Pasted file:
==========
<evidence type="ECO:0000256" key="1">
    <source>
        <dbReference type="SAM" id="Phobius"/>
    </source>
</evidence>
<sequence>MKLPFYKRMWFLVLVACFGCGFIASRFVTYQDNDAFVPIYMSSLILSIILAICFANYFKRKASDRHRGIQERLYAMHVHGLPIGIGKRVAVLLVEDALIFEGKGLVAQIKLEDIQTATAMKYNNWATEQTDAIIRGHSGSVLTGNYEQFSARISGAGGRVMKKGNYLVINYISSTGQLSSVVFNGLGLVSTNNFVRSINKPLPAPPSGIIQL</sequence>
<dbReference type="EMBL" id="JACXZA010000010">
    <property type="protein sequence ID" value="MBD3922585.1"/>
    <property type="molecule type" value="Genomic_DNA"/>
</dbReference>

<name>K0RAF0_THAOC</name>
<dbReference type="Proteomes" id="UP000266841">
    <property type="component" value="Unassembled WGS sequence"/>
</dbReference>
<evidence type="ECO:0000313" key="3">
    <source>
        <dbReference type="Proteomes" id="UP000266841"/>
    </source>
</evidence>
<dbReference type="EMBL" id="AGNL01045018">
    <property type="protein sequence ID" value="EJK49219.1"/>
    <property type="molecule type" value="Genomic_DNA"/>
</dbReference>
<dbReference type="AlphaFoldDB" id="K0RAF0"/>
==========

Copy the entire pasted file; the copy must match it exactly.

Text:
<evidence type="ECO:0000256" key="1">
    <source>
        <dbReference type="SAM" id="Phobius"/>
    </source>
</evidence>
<sequence>MKLPFYKRMWFLVLVACFGCGFIASRFVTYQDNDAFVPIYMSSLILSIILAICFANYFKRKASDRHRGIQERLYAMHVHGLPIGIGKRVAVLLVEDALIFEGKGLVAQIKLEDIQTATAMKYNNWATEQTDAIIRGHSGSVLTGNYEQFSARISGAGGRVMKKGNYLVINYISSTGQLSSVVFNGLGLVSTNNFVRSINKPLPAPPSGIIQL</sequence>
<dbReference type="EMBL" id="JACXZA010000010">
    <property type="protein sequence ID" value="MBD3922585.1"/>
    <property type="molecule type" value="Genomic_DNA"/>
</dbReference>

<name>K0RAF0_THAOC</name>
<dbReference type="Proteomes" id="UP000266841">
    <property type="component" value="Unassembled WGS sequence"/>
</dbReference>
<evidence type="ECO:0000313" key="3">
    <source>
        <dbReference type="Proteomes" id="UP000266841"/>
    </source>
</evidence>
<dbReference type="EMBL" id="AGNL01045018">
    <property type="protein sequence ID" value="EJK49219.1"/>
    <property type="molecule type" value="Genomic_DNA"/>
</dbReference>
<dbReference type="AlphaFoldDB" id="K0RAF0"/>